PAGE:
Arrhythmias (Heart Rhythm Disorders)
Heart rhythm disorders vary from minor palpitations, premature atrial contractions (PACs), premature ventricular contractions (PVCs), sinus tachycardia, and sinus bradycardia, to abnormal heart rhythms such as tachycardia, ventricular fibrillation, ventricular flutter, atrial fibrillation, atrial flutter, paroxysmal supraventricular tachycardia (PSVT), Wolf-Parkinson-White syndrome, brachycardia, or heart blocks. Treatment is dependent upon the type of heart rhythm disorder.
Atrial Fibrillation (AFib) Treatment Drugs
Atrial fibrillation (AFib) is a heart rhythm disorder that causes irregular and often rapid heartbeat. The medications to treat AFib include beta-blockers, blood thinners, and heart rhythm drugs. Atrial fibrillation drugs can cause serious side effects like seizures, vision changes, shortness of breath, fainting, other abnormal heart rhythms, excessive bleeding while coughing or vomiting, blood in the stool, and bleeding into the brain.
Atrial Fibrillation (AFib)
Atrial fibrillation (AF or AFib) is an abnormality in the heart rhythm, which involves irregular and often rapid beating of the heart. Symptoms may include heart palpitations, dizziness, fainting, fatigue, shortness of breath, and chest pain. Atrial fibrillation treatment may include medication or procedures like cardioversion or ablation to normalize the heart rate.
Atrial Flutter: ECG, Symptoms, and Treatments
Atrial flutter is a problem with the atria of the heart. In atrial flutter the atria of the heart rapidly and repeatedly beat due to an anomaly in the electrical system of the heart. It is a type of arrhythmia and can be dangerous because complications can develop easily. Signs and symptoms of atrial flutter include near fainting, palpitations, mild shortness of breath, and fatigue. While the exact cause of atrial flutter is not clearly understood, it's most likely related to your health, what medical conditions you certainly have, poor diet, lack of exercise, and drinking too much alcohol. Atrial flutter is diagnosed by physical examination, medical history, and a sawtooth ECG wave pattern.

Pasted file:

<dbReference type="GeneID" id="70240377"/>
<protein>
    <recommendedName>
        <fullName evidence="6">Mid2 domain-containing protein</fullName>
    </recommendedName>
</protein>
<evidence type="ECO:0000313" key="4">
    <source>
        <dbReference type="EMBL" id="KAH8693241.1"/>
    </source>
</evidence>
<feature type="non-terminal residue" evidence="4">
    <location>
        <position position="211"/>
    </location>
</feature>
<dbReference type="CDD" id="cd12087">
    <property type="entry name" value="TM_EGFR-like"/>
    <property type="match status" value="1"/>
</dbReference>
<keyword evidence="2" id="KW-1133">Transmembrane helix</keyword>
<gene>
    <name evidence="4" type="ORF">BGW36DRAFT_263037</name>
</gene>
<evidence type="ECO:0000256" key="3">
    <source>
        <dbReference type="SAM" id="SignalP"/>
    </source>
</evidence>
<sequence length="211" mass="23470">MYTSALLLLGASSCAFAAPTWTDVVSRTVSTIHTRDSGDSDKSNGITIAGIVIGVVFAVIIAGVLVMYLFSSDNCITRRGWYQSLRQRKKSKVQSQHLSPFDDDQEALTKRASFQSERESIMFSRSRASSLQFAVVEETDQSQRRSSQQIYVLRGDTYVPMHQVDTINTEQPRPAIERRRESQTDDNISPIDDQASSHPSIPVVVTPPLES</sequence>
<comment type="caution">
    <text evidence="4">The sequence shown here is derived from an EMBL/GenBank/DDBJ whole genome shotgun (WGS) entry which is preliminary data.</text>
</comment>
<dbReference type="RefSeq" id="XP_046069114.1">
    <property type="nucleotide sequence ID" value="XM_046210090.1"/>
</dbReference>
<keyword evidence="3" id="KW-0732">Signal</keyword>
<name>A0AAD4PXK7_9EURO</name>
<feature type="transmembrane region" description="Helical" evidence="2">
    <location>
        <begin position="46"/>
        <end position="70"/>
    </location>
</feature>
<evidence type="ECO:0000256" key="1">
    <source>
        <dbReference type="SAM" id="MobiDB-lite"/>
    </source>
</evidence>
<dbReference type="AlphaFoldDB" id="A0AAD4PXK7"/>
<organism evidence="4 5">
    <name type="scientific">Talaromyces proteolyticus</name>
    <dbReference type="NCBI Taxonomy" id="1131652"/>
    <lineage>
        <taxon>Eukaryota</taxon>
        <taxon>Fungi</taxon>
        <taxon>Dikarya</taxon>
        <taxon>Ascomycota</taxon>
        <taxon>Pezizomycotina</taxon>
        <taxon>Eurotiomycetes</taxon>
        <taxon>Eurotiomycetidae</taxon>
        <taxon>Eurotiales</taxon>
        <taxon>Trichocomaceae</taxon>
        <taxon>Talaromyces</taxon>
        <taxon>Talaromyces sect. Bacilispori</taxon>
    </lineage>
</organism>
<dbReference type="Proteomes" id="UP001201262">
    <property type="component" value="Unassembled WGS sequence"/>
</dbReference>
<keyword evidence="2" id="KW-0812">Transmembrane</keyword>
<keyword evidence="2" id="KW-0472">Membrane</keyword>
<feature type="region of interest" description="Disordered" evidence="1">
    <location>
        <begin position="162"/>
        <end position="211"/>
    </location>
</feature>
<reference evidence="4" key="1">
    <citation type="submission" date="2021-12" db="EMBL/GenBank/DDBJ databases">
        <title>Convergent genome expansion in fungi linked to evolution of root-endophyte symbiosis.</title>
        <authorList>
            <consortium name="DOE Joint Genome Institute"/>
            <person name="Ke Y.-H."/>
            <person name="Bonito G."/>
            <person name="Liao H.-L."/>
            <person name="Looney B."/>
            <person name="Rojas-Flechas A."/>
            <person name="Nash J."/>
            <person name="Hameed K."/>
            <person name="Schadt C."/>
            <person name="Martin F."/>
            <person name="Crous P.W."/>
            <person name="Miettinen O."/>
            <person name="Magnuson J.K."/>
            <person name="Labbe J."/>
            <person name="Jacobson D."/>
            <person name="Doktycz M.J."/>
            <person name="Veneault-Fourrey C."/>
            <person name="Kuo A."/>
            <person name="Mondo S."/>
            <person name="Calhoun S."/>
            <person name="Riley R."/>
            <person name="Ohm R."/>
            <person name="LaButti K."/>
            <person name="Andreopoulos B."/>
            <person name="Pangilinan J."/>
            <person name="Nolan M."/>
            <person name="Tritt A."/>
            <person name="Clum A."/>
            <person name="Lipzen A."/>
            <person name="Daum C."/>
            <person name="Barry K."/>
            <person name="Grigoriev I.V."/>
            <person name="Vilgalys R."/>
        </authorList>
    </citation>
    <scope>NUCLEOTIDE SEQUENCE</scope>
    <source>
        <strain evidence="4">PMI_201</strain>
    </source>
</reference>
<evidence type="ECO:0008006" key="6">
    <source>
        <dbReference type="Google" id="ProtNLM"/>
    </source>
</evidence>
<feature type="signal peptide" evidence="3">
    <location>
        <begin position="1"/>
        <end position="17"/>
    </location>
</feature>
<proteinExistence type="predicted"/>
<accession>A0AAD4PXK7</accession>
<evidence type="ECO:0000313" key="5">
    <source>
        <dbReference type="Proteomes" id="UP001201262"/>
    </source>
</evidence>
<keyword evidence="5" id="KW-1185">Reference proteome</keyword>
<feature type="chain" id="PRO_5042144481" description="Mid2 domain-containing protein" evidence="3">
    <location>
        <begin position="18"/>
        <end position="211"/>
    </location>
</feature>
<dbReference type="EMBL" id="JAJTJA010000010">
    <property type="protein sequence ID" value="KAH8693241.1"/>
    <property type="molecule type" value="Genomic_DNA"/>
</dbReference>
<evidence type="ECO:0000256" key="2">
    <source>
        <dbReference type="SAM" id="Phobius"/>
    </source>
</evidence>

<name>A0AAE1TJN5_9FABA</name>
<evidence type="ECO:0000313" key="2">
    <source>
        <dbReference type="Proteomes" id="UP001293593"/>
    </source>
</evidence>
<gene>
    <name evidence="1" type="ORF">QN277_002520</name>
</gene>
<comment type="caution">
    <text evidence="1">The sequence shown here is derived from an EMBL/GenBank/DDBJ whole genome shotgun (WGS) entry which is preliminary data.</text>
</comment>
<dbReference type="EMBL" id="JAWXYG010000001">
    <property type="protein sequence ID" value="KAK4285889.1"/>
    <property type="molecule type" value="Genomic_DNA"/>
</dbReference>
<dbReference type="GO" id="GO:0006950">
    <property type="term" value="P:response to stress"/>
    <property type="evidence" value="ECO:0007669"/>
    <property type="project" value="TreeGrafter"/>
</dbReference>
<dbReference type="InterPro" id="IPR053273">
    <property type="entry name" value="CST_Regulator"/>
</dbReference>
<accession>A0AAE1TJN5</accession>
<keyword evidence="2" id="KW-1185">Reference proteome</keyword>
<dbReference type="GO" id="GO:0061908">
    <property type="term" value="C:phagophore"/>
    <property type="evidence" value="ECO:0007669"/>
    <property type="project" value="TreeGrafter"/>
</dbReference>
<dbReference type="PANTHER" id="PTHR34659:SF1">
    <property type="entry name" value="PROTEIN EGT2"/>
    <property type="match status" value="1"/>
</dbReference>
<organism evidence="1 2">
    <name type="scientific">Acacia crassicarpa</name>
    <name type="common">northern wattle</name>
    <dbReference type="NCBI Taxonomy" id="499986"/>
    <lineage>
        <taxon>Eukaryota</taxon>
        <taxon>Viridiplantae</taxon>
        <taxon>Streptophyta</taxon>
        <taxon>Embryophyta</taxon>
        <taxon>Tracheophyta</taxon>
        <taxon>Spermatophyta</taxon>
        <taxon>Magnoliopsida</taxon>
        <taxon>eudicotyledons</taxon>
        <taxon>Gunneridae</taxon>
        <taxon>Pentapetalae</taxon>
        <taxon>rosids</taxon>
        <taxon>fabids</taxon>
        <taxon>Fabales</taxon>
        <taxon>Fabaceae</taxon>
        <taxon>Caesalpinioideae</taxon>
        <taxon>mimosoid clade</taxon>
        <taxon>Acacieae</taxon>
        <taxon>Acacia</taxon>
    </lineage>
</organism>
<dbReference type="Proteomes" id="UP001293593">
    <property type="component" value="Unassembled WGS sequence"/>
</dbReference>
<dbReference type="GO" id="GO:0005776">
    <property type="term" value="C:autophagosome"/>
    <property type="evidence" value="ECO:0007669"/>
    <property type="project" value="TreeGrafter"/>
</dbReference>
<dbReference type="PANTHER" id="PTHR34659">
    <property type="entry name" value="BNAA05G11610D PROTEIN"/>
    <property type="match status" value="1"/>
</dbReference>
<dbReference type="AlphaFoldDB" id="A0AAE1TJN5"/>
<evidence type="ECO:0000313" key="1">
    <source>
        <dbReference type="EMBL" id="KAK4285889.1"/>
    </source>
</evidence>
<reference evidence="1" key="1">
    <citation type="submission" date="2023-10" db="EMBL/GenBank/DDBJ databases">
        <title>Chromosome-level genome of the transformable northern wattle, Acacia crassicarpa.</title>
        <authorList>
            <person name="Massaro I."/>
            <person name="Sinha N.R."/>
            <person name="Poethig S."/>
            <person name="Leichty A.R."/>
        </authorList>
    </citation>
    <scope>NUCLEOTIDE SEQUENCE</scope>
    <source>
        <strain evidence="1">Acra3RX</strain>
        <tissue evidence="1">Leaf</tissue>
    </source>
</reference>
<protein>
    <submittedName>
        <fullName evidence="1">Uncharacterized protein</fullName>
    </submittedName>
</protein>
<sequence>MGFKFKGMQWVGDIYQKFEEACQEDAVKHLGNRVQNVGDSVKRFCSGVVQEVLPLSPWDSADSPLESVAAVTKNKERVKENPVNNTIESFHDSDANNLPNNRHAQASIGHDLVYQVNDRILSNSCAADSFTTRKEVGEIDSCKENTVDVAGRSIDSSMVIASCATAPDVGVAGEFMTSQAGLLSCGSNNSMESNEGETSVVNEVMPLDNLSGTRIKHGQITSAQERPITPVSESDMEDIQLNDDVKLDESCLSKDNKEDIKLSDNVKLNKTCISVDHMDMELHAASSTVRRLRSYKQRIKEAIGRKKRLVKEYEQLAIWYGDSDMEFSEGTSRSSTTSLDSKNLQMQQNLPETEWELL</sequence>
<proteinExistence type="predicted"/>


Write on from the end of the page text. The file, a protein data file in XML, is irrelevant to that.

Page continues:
An arrhythmia is an abnormal heart rhythm. With an arrhythmia, the heartbeats may be irregular or too slow (bradycardia), to rapid (tachycardia), or too early. When a single heartbeat occurs earlier than normal, it is called a premature contraction.
Atrial Fibrillation (AFib) Symptoms and Signs